Jackson in his five years with the Yankees had many memorable moments including his three home runs that caused him to be called “Mr. October.” In 1977 in the sixth game of the World Series against the Los Angeles Dodgers, New York Yankees outfielder Reggie Jackson hit three home runs off three consecutive pitches from three different pitchers. Jackson batted .284 with 144 home runs while a Yankee.

5. Mike Mussina

On this list, Mike Mussina is the one player that often flew under the radar. Mussina after being a Baltimore Oriole star pitcher became a New York Yankee.  In his eight years with the Yankees he never had a losing season winning 10 or more games every year.  Mussina was not only an outstanding pitcher but he was an excellent defender as any pitcher to ever grace the mound.

On some writer’s top 10 lists they don’t even include Mussina.  For the Yankees he was Mr. Steady being one of the Yankee’s most dependable pitchers during his time with the Yankees.  The highly intelligent Stanford grad, with a thinking pitcher that adjusted to every situation.  His performance never diminished with age. In the last year of his career he had his first 20 win season, becoming the oldest pitcher to have a 20 win season.

For his pitching with both the Baltimore Orioles and the New York Yankees on January 22, 2019, he was elected to the National Baseball Hall of Fame and Museum, receiving 76.71% of the vote.  Mike has the distinction of being the first American League pitcher to win ten or more games in each of 17 consecutive seasons

4. Alex Rodriguez

Alex Rodriguez is a controversial New York Yankee to say the least.  Many fans cite his use of performance-enhancing drugs while with the Texas Rangers and tend to ignore his performance with the Yankee club. But the facts are still the facts.  During his 22 years playing the game he was one of the best in either league.

For his 12 years with the Yankees, he hit 30 home runs a year, with 1,100 RBIs while hitting .283. He was a seven-time All-Star and a seven-time MVP candidate, winning the prestigious award twice.  He would be a first-ballot inductee into the Baseball Hall of Fame if it was not for his drug use which most likely will never come to fruition.

I have to admit that I am a writer that does not place as much importance on drug use as many writers do.  My stance is that dozens if not hundreds of other players used some type of doping during that period that were never caught, thus many stats for that period may be in question.  In the case of Rodriguez, his career wouldn’t have been less impressive even if he hadn’t made the bad decision to break the rules.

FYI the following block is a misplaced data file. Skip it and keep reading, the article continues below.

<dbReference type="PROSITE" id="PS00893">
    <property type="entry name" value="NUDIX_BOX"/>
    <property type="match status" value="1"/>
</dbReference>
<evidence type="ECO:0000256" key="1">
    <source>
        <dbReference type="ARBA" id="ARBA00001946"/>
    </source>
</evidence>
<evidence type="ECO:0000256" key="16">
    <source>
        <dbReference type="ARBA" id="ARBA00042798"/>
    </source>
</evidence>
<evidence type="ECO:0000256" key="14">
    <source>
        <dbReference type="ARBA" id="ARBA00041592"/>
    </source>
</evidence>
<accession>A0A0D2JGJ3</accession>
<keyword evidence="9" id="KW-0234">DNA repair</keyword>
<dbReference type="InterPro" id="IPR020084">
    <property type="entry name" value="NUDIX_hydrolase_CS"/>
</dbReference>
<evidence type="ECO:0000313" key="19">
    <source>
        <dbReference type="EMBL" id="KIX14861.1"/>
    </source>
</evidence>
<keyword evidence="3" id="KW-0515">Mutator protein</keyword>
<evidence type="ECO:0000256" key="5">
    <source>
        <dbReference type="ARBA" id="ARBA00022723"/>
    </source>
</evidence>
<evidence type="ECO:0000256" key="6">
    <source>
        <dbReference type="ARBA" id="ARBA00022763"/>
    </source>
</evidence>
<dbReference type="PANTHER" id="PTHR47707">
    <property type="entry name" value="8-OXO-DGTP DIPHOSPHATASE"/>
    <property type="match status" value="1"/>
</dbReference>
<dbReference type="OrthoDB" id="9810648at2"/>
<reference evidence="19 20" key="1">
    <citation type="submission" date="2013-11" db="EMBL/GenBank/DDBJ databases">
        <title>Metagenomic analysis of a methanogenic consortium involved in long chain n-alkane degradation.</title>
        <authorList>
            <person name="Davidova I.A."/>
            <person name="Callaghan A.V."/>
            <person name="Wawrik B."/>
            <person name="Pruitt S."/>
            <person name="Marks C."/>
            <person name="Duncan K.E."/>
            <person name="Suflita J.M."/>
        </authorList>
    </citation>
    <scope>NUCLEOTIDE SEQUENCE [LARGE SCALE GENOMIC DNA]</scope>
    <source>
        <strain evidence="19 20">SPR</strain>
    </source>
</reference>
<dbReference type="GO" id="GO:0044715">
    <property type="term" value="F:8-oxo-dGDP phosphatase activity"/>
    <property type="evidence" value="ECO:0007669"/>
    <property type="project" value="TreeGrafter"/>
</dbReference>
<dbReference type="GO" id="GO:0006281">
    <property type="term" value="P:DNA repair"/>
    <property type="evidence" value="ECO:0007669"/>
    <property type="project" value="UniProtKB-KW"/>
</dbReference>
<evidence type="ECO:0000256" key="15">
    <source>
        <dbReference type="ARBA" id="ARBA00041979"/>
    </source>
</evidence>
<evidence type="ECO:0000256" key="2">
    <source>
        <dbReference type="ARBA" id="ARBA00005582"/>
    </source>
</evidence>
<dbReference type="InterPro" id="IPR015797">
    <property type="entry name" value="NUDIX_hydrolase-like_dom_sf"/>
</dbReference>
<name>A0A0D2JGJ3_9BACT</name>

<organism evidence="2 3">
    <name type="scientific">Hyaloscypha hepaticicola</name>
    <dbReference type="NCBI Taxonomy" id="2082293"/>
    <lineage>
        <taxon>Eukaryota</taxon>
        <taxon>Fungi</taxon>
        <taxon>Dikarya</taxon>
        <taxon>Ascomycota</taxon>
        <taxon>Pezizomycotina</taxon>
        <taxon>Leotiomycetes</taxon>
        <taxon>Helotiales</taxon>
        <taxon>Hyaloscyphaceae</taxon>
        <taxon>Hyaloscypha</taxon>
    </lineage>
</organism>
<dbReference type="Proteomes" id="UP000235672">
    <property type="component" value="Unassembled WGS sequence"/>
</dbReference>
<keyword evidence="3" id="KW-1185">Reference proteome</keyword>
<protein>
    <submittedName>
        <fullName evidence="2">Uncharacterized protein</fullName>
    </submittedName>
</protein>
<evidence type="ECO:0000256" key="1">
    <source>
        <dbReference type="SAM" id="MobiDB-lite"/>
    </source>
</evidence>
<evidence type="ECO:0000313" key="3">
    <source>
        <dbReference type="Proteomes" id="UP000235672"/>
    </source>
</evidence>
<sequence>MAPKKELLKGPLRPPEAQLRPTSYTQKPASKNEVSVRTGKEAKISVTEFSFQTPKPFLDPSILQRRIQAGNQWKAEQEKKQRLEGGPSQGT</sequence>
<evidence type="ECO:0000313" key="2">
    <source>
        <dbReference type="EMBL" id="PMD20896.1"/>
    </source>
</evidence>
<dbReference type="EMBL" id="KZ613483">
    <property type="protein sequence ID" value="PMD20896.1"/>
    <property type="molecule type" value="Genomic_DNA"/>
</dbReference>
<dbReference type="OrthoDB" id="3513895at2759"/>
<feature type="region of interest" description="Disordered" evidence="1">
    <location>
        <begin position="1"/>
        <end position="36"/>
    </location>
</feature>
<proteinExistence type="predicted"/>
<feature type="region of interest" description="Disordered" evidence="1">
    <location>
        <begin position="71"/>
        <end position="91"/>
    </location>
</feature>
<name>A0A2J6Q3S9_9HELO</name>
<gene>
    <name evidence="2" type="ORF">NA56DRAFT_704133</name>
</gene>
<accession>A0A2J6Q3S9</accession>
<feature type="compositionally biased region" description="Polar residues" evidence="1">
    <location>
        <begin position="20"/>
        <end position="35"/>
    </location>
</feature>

3. Paul O’Neill

Paul O’Neil played for only two teams in his baseball career, nine years with the Yankees in the second half of his career.  At the end of the 1992 season the Red traded O’Neill outright for Yankee outfielder Roberto Kelly. In his first year, he batted .311 with 20 home runs and 75 RBIs.  O’Neill played with such vigor that owner George M. Steinbrenner would give him the nickname the “Warrior” which stuck.

In his second year he got the AL batting title batting .359.  If O’Neill missed a hit he thought he should have gotten, batting racks and water coolers often felt his wrath.  Stick Michael made the trade that would change the face of the Yankees for years to come.  Paul made amazing plays in defending the right field. He played fiercely and hurt, he was the ultimate warrior the Yankee fans loved.

2. Roger Clemens

The acquisition of Roger Clemens was one of the best the New York Yankees ever made. In 1996 the Yankees sent Graeme Lloyd, David Wells, and Homer Bush to the Toronto Blue Jays for their ace pitcher Clemens. In his first year with the Yankees he helped them win the 1999 World Series. In 2000 he almost single-handedly took them again to the World Series with his 20-3 season.  The Yankees would win that series as well. Clemens was never fully embraced by Yankee fans due to his long tenure with the Boston Red Sox.

Also in 2000 Roger would win the prestigious Cy Young Award at the age of 38.  Roger is one of the longer tenures pitchers in baseball, pitching for 24 years.  With the Yankees he would win twice as many games as he lost.  He went 83-42 in his six years with the Yankees for a .664 winning percentage.  It is outrageous that this 3 time Cy Young Award isn’t in the Hall of Fame.  This year he received 72.5% of the votes compared to the 75% needed to be inducted.  He has two years left of eligibility.

1. Babe Ruth

Babe Ruth isn’t a modern era Yankee acquisition but must be included in the list as the best move the Yankees ever made in procuring him from the cash strapped Boston Red Sox.  Following Ruth becoming a Yankee, he transformed himself into a great hitting outfielder. He really made his name with the Yankees as one of the best if not the best player to ever play the game of baseball.

Honorable mentions: